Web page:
In news: A group of animal biologists at the Institute of Transformative Bio-Molecules (ITbM) at Nagoya University in central Japan, have identified the pheromone involved in the mechanism that triggers puffer fish to spawn (release/deposit eggs) on beaches using moonlight.
- Along coastlines around the world, at the time of the spring tide, thousands of puffer fish gather at the water’s edge and perform a writhing motion as they spawn. These fish are known as ‘semilunar spawners’.
- Puffer fish display a synchronised beach-spawning behaviour.
- This is due to release of a pheromone PGE2 into the seawater by the spawning puffers.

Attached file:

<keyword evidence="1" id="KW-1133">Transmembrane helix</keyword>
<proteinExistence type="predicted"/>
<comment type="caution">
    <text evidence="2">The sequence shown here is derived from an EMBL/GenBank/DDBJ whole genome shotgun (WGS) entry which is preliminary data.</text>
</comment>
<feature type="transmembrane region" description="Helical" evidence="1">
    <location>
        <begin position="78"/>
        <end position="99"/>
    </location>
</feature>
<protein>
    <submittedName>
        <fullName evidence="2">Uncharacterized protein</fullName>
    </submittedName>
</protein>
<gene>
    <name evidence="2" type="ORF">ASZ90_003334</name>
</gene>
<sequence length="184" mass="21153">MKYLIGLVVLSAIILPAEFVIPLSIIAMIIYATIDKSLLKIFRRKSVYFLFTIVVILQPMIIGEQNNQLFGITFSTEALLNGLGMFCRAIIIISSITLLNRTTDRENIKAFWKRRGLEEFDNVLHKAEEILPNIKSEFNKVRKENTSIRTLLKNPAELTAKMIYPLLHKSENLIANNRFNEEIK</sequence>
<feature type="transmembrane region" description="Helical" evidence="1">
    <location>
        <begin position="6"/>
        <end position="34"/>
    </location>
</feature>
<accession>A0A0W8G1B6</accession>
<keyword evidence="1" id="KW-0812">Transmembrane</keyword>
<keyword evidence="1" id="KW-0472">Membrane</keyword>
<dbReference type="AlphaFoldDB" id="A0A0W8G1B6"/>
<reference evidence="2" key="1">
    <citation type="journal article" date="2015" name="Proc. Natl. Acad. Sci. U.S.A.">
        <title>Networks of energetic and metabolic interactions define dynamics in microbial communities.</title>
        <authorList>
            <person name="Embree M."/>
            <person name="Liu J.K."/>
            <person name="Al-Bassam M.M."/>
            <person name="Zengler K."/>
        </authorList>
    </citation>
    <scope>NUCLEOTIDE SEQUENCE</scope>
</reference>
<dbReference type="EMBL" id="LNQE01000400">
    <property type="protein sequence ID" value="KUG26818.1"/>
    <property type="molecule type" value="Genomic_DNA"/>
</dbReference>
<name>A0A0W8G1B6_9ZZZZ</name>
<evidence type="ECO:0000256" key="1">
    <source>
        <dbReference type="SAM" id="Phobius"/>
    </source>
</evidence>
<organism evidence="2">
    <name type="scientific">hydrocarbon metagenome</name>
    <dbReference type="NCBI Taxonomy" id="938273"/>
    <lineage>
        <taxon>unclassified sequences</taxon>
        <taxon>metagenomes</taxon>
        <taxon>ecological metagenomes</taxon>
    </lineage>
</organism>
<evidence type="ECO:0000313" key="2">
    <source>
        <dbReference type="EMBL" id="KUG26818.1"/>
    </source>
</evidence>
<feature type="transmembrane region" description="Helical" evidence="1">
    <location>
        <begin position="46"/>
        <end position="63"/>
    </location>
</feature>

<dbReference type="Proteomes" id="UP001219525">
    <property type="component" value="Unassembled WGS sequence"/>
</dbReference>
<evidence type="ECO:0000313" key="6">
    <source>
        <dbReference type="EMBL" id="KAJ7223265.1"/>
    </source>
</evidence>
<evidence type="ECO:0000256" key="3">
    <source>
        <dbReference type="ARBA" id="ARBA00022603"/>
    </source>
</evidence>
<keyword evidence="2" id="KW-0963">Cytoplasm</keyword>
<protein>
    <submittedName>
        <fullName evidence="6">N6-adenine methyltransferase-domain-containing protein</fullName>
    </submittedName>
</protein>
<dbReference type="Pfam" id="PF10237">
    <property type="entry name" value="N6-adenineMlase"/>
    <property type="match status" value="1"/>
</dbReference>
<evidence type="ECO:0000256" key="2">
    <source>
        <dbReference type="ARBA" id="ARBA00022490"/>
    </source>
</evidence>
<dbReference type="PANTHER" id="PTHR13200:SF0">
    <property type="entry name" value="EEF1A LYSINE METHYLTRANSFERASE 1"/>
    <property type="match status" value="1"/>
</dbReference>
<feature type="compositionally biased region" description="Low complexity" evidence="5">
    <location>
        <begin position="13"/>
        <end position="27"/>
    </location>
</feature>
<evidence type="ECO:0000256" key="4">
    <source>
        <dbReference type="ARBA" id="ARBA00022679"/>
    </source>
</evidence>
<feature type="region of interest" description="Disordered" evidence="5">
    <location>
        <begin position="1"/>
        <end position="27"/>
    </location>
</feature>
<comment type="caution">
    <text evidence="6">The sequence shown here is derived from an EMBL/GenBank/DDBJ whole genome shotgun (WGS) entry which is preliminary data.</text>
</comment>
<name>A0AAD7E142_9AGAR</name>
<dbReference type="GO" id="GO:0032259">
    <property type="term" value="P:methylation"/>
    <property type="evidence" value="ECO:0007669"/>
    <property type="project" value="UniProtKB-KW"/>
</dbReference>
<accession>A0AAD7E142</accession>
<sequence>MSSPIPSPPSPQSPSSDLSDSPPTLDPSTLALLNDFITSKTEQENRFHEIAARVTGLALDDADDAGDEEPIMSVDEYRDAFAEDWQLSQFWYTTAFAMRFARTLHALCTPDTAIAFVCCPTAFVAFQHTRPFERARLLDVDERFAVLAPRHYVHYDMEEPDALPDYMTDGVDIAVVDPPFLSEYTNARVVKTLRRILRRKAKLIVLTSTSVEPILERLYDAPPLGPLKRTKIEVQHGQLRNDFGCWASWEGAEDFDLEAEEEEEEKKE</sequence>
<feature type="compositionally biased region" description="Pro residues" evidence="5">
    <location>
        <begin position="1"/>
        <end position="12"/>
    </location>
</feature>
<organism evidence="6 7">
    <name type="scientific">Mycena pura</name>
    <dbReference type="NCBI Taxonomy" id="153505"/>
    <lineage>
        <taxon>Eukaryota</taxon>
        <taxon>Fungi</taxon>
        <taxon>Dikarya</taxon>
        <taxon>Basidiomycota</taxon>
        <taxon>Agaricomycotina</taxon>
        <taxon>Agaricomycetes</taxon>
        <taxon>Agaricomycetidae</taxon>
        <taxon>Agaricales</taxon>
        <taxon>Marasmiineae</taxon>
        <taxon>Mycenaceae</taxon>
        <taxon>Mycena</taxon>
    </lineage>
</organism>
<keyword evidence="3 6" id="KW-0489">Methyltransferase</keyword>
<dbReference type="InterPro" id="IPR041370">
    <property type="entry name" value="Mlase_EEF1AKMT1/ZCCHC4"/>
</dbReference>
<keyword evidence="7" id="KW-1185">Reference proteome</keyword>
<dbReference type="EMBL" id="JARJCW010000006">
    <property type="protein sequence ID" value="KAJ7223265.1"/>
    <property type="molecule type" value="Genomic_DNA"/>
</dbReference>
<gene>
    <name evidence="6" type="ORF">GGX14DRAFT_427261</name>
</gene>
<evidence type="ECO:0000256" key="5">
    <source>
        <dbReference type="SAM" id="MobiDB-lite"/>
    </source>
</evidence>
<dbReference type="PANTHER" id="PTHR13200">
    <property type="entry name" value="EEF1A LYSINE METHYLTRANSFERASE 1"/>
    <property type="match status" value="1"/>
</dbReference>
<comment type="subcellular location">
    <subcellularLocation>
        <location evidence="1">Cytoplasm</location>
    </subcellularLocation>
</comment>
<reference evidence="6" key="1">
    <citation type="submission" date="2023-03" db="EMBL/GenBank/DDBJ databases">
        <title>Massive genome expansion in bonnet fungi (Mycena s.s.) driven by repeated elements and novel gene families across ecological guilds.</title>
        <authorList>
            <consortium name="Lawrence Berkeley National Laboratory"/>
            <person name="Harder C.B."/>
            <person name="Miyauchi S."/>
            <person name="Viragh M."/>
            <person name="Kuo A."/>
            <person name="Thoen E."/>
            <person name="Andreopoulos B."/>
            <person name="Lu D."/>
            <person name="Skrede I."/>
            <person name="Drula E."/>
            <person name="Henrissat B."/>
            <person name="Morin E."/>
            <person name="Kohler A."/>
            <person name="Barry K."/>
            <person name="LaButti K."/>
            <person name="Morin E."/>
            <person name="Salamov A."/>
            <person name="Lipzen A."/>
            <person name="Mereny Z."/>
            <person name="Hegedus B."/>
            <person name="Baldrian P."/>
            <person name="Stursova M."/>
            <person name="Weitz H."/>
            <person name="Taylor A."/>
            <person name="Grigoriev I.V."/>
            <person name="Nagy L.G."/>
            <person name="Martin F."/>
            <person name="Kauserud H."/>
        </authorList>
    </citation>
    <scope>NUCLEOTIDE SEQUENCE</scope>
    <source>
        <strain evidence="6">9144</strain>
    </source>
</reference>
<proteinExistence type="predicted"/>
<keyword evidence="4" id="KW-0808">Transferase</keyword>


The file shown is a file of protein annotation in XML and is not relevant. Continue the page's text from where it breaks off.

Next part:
- Spring tide means a tide just after a new moon or full moon.
Puffer Fish (or Blow Fish):
- These clumsy swimmers fill their elastic stomachs with huge amounts of water (and sometimes air) and inflate into a ball shape to evade predators.
- Most pufferfish contain a toxic substance that makes them foul tasting and potentially deadly to other fish. The toxin is deadly to humans.
- Most puffers are found in tropical and subtropical ocean waters, but some species live in brackish and even fresh water.
- Threat: pollution, habitat loss, and overfishing
Source: The Hindu
Previous Year Question
Q.1) Which one of the following is a filter feeder? (2021)